We are leaving today for a 6-day visit to see my sister and new nephew. They live in Sonoma, California, which of course is in Wine Country. I hope to update this site with some trip pictures while I am gone but you never know about Internet access when on the road. We get to spend one day and night in San Francisco. The whole area is, in many ways, a photographer’s dream and hopefully I will get a few nice images. It was funny since I spent about an hour packing up my camera gear and about 15 minutes packing my clothes.
Thursday, October 23, 2008
There aren’t too many Hickory trees around here but you do see them. The Estate has Shagbark, Shell bark (Carya laciniosa) and Pignut Hickory (Carya glabra, I think). The best attribute of them is the fall color, although the Shagbark does add some nice texture to the garden. This picture was taken in Westchester County at the farm we have been tending the garden. I have never planted a Hickory but have heard that you should use the grafted ones. They produce nuts at a much earlier age.
It is thanks to Skywatch I took these photos. I wasn’t looking for a sky shot in particular but it was in the back of mind to maybe try a few foliage/sky pictures to use on Friday. It was a beautiful fall day and the light was good. This tree was large enough to be casting a golden glow on the floor of the woods that was beautiful.
This next picture is from the Pepsico Gardens in Purchase, New York. The sculpture is “Kiosque L’Evide” by Jean Dubuffet.
"Kiosque L’Evide” by Jean Dubuffet. 1970-1984. Painted Polyester Resin.
The Pepsico Gardens, or more correctly the Donald M. Kendall Sculpture Gardens, are full of photo opportunities. It is funny because last year I went way late in the season and most of the foliage was gone. This year when I went back it hadn’t really started so I was early. The place is always worth a visit no matter the time of the year. The above photos were shot with the Sigma 24mm/1.8 EX lens. I really do like the lens. It is an all around good performer, which is helpful.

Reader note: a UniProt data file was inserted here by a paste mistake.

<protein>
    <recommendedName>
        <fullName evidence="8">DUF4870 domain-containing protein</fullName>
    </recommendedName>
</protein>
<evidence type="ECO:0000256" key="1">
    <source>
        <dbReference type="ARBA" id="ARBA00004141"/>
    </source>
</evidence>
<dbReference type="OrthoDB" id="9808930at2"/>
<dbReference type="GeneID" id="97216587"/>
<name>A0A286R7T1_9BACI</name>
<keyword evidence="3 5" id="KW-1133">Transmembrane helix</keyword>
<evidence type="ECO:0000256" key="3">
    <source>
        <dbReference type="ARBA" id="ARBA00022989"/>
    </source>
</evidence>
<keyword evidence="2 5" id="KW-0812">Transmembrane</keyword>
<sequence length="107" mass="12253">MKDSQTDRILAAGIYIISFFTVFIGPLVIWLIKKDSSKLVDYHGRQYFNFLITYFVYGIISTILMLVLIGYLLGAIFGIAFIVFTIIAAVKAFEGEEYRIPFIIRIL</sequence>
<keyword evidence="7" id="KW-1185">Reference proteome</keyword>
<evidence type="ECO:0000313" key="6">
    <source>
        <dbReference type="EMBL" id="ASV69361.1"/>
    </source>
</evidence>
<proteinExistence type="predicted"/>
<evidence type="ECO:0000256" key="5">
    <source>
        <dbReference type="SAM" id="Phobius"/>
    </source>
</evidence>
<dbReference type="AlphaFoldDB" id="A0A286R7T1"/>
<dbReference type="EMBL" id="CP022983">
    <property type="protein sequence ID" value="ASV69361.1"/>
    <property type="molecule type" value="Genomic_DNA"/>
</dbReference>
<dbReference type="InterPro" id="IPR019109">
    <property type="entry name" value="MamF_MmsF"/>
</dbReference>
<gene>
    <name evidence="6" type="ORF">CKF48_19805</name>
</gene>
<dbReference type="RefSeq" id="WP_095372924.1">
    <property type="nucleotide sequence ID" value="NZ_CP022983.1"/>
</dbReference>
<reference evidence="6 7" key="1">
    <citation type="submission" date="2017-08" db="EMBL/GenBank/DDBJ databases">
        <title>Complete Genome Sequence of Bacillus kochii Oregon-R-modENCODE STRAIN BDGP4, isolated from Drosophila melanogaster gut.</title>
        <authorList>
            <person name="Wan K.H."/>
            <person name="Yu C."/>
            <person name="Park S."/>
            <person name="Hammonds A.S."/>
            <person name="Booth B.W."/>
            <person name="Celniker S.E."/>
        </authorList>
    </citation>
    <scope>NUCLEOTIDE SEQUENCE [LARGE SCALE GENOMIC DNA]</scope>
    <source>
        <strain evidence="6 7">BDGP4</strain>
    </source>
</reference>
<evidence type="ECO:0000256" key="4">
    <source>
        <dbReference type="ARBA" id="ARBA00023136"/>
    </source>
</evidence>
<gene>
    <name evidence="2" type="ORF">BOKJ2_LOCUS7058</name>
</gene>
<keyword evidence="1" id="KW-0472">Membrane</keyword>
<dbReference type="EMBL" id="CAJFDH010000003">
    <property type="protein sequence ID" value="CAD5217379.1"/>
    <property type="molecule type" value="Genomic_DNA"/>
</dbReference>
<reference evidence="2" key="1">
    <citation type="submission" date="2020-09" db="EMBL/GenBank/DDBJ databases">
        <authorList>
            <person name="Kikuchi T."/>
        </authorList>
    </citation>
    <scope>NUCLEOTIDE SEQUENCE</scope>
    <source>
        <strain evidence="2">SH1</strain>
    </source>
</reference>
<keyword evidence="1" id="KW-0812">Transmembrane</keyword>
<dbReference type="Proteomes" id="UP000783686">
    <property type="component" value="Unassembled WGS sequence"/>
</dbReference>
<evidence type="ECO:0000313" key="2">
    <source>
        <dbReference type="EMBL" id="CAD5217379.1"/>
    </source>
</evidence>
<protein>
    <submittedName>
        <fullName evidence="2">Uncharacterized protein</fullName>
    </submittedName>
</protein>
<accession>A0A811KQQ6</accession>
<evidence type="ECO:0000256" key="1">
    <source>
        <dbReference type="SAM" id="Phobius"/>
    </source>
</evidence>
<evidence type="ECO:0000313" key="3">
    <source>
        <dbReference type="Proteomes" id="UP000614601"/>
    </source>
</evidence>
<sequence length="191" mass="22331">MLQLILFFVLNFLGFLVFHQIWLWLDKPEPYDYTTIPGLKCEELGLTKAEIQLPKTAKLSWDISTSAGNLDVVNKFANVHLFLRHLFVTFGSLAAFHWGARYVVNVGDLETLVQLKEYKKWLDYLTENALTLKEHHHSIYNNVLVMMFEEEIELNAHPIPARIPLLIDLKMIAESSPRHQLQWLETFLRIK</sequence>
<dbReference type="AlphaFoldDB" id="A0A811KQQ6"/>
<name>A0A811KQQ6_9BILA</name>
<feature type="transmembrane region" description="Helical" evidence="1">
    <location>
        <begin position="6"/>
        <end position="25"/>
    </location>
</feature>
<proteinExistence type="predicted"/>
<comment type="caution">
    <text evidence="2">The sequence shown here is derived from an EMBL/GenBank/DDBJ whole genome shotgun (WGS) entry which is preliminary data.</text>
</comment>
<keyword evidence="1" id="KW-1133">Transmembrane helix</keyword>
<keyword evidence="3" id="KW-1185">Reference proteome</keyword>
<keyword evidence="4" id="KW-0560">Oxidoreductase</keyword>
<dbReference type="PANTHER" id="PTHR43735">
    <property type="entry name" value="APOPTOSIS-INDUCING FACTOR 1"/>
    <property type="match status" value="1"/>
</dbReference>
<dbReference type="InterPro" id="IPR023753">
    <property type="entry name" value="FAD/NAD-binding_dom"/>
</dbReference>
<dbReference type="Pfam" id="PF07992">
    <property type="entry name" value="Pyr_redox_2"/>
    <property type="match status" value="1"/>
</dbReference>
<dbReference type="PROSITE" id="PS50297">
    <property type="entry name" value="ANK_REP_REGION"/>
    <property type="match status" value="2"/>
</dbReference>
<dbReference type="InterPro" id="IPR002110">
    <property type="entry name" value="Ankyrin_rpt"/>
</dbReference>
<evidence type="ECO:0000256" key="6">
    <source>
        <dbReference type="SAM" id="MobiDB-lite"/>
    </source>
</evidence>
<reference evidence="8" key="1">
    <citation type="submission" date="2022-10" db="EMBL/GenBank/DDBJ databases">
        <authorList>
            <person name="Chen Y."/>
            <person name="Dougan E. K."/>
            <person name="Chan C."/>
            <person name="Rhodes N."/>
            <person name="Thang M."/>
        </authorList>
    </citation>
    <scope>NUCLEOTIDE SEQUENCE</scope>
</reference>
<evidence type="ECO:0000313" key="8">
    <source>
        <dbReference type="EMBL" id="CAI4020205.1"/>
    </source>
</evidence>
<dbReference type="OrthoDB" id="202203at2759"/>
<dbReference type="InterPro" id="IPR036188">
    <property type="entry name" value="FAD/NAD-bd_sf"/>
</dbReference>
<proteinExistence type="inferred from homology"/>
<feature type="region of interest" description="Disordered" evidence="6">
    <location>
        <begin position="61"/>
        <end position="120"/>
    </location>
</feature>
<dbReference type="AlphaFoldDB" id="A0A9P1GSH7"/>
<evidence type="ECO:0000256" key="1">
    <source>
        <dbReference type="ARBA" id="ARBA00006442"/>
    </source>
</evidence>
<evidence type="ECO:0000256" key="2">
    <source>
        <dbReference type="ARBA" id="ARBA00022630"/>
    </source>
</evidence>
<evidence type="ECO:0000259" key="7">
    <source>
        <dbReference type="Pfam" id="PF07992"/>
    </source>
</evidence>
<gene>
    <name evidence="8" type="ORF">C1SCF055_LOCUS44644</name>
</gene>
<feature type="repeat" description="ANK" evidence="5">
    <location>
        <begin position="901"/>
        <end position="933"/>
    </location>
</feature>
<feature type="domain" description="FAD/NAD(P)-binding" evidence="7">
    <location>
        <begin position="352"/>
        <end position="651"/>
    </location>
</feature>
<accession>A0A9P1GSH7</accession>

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I wasn’t going to post his but what the heck. That Sugar Maple was in a group of three that was magnificent.
Claes Oldenburg ''Giant Trowel II''
The title is just referring to the color of this mum. The daisy flowered types have really grown on me this year. They seem so exotic amongst the sea of cushion mums. This one has been doing well and it is exceeding my number one criteria for mums, which is how long they last. Most of the mums seemed so early this year.
The bulb fest continues today. Another 600 tulips and we are going to try to plant 600 Daffs too. That might not be that hard under normal conditions however the planting site is loaded with tree roots, pipes, wires and in one area a gas line. The garden has the infrastructure of a small city running below it. It is almost impossible to dig a hole and not find something. It should be an adventure and all that will be forgotten when the bulbs are blooming next spring.